Ptosis is a condition affecting the upper eyelids, making them incapable of maintaining normal elevation. Instead, the eyelid droops downward, thus the name droopy eyelid or dropping eye. There are several potential causes for acquired ptosis, including trauma to the eye, muscular problems, Horner’s syndrome, neurological problems, old age, nerve damage within the eye muscles, and more. It may affect both or one eye, and the sagging is not always noticeable.
Besides the sagging, people with ptosis may suffer from extremely dry or watery eyes. This is probably the only uncomfortable symptom you will experience with ptosis. The sagging does not cause pain, which is why many people never seek treatment for the condition. However, in extreme cases, it could negatively impact your vision and appearance. The eyelid may droop so low that it covers the eye and obstruct your vision. Due to the obstruction, you constantly find yourself raising the eyebrows in an attempt to pull the eyelids up. Over time, this tires the facial muscles, making you appear tired all the time.
Types of Acquired Ptosis
Unlike congenital ptosis, which is present at birth or develops within the first year of life, acquired ptosis develops later in life. It can affect adults of all ages, but increased age puts you at greater risk. There are five types of acquired ptosis that you can develop.
This is the most popular form of ptosis. It affects the elderly due to overstretching of the levator muscles that occurs over several years. Rubbing the eyes or pulling the eyelid, maybe due to irritation or allergies, can also develop ptosis.
This type of ptosis occurs due to a lack of nerve stimulation in the muscles that control eyelid movement. It could be that the oculomotor or sympathetic nerve is damaged or dysfunctional, or the central nervous system is not functioning optimally. Neurological conditions such as Horner syndrome or third nerve palsy are often to blame for the nerve impairment. If it has been established that you are suffering ptosis due to an underlying condition, plans will be made to treat the condition and then the ptosis.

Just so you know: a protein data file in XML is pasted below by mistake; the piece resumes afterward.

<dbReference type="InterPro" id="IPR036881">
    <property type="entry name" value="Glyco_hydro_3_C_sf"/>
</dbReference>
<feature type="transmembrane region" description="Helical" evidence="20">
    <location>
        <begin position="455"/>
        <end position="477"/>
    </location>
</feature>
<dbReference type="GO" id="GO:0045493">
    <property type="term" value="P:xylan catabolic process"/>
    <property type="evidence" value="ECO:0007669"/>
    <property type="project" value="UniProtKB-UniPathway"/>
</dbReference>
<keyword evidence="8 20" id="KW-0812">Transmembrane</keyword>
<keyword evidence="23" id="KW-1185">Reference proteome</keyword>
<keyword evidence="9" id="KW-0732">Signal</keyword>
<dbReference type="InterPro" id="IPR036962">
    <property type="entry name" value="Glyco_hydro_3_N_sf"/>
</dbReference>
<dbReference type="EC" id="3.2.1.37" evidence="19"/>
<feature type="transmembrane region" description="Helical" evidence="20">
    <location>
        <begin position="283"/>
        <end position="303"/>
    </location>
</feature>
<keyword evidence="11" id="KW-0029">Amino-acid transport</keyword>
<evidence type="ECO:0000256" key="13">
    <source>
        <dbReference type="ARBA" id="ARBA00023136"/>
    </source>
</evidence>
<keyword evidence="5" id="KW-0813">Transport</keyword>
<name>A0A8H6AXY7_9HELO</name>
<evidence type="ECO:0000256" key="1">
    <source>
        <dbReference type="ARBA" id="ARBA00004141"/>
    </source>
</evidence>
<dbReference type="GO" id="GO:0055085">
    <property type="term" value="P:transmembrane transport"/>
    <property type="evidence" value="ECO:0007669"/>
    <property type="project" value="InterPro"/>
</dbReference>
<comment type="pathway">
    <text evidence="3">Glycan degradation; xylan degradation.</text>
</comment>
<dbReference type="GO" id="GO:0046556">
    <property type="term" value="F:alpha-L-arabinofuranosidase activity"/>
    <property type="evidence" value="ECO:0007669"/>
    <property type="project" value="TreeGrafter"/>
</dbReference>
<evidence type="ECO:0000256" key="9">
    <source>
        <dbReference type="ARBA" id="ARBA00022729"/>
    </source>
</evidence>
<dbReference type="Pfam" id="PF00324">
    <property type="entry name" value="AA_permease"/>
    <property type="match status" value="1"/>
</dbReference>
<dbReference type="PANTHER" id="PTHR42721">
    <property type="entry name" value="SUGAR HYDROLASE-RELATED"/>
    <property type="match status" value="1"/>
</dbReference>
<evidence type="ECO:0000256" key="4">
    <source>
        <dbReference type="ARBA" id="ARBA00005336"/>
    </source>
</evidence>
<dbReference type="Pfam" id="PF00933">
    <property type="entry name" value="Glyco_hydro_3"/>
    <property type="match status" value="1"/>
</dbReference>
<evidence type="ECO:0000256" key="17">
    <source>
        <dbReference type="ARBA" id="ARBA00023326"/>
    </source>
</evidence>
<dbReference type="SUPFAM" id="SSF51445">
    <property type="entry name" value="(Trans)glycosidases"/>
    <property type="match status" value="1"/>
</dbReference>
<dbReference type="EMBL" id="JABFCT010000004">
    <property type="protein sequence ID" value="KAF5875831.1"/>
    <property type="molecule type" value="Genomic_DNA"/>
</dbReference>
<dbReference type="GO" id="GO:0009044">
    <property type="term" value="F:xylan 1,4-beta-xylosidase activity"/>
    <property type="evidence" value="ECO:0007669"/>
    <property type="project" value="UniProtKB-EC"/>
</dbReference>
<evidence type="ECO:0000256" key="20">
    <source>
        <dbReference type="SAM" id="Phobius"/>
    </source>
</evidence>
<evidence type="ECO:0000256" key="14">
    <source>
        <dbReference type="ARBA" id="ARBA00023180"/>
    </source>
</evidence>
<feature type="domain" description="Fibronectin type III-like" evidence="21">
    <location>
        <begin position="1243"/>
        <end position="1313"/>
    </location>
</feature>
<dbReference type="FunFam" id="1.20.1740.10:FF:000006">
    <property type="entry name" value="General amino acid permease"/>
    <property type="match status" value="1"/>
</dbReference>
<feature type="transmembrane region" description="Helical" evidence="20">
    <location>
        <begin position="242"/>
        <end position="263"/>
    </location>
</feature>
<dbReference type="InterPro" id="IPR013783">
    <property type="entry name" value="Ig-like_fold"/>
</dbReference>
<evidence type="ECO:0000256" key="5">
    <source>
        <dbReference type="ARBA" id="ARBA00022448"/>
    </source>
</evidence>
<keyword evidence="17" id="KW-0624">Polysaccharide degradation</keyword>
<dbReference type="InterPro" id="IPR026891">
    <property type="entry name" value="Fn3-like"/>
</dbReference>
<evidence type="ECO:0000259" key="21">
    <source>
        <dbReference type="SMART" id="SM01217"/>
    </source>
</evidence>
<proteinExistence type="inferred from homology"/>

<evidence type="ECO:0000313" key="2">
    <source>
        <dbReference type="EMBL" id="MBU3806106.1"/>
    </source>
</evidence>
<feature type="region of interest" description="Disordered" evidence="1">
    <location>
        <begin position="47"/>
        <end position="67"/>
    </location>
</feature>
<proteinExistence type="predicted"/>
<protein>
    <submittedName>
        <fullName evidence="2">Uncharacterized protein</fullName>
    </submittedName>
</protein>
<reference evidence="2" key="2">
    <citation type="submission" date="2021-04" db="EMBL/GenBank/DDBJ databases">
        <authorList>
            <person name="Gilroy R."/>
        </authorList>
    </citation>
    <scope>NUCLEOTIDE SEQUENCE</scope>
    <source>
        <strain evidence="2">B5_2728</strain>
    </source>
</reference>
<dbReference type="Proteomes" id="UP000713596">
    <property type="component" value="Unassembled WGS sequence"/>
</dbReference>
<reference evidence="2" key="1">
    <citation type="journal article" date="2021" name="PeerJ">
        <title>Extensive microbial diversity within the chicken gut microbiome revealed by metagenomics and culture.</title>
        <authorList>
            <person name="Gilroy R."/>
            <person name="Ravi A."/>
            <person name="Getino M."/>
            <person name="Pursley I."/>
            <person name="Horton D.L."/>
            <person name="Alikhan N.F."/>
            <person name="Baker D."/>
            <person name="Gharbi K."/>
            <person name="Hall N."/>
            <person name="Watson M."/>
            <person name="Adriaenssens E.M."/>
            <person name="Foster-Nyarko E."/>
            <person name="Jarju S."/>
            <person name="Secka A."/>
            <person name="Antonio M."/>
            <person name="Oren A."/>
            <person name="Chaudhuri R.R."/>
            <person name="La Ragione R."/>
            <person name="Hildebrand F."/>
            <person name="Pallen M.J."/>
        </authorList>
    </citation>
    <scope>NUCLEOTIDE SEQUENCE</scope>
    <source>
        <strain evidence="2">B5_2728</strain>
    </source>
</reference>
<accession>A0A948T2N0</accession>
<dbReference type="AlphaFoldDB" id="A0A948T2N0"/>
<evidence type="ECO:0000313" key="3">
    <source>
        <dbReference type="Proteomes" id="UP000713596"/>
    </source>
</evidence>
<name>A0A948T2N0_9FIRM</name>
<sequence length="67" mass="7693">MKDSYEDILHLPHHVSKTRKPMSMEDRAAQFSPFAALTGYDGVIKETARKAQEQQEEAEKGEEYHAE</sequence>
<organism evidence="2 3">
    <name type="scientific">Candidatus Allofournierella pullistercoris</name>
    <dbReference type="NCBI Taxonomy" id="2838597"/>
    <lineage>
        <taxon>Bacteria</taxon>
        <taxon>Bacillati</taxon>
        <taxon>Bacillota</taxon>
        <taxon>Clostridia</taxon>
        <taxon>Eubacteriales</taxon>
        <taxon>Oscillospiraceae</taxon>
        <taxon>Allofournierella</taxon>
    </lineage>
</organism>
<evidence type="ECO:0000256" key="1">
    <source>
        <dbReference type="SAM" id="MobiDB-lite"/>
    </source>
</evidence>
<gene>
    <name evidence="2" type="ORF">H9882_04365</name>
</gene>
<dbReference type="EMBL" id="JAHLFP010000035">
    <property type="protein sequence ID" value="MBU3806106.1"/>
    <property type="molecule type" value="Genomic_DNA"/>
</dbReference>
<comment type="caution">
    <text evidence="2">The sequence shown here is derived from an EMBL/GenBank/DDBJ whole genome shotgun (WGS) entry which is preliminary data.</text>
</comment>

Myogenic ptosis is caused when the levator muscle is not functioning correctly. This interferes with the normal position of the eyelid as the muscle is weakened, causing it to sag. Systemic disorders such as myasthenia gravis, mytonic dystrophy, and chronic external ophthalmoplegia are to blame
As the name implies, this is ptosis that occurs due to trauma to the eyelid muscles. This could be caused by an accident or a blow to the eye. Trauma can cause injury to the levator muscle or a scar mat form around the muscle interfering with its optimal functioning.
This happens when the levator muscles cannot lift the eyelid because it is too heavy. The weight could be caused by a tumor on the eyelid and puts pressure on the muscle. In most cases, surgery is necessary to correct the problem.
As seen above, a variety of things contribute to you developing acquired ptosis. While for most people, it is a normal effect of aging, for others, it is a combination of factors which include:
History of eye tumors
Neurological disorders such as Horner’s syndrome
Habits that put pressure on the eyelid muscle like rubbing the eyes and the use of contact lenses
Having undergone eye surgery. The levator muscle may be damaged in the process, or a scar could form around it, interfering with how it works.
Cosmetic treatments like Botox injections
Diagnosis and Treatment
To determine if you have droopy eyes, an ophthalmologist will first examine your eyelids to look for signs of sagging. The height of your eyelids and the strength of the eyelid muscles will also be measured to see any abnormalities. If it is suspected that your eyes are drooping, a visual test will also be done to check if your vision is normal.
Once it has been confirmed you have ptosis, the next step is determining the best course of treatment. If the condition is not affecting your eyesight and you are an adult, treatment is unnecessary. However, if your vision is obstructed and you have to tilt your head to drive or read, you will have to undergo treatment.
Surgery is the most popular treatment for ptosis. It helps tighten the levator muscle and raise the eyelid. If there is excess skin on the eyelids, a blepharoplasty will be done along with the ptosis repair. Also, surgery can be done just to lift the eyebrows without repairing the levator muscle. This is a great way to get rid of the hang and, at the same time, improve appearance.
For a non-invasive method of treatment, Upneeq (oxymetazoline hydrochloride ophthalmic solution), which comes as eye drops, is recommended. Make sure to consult your doctor before starting any treatment to prevent further damage to the eye or the eyelids.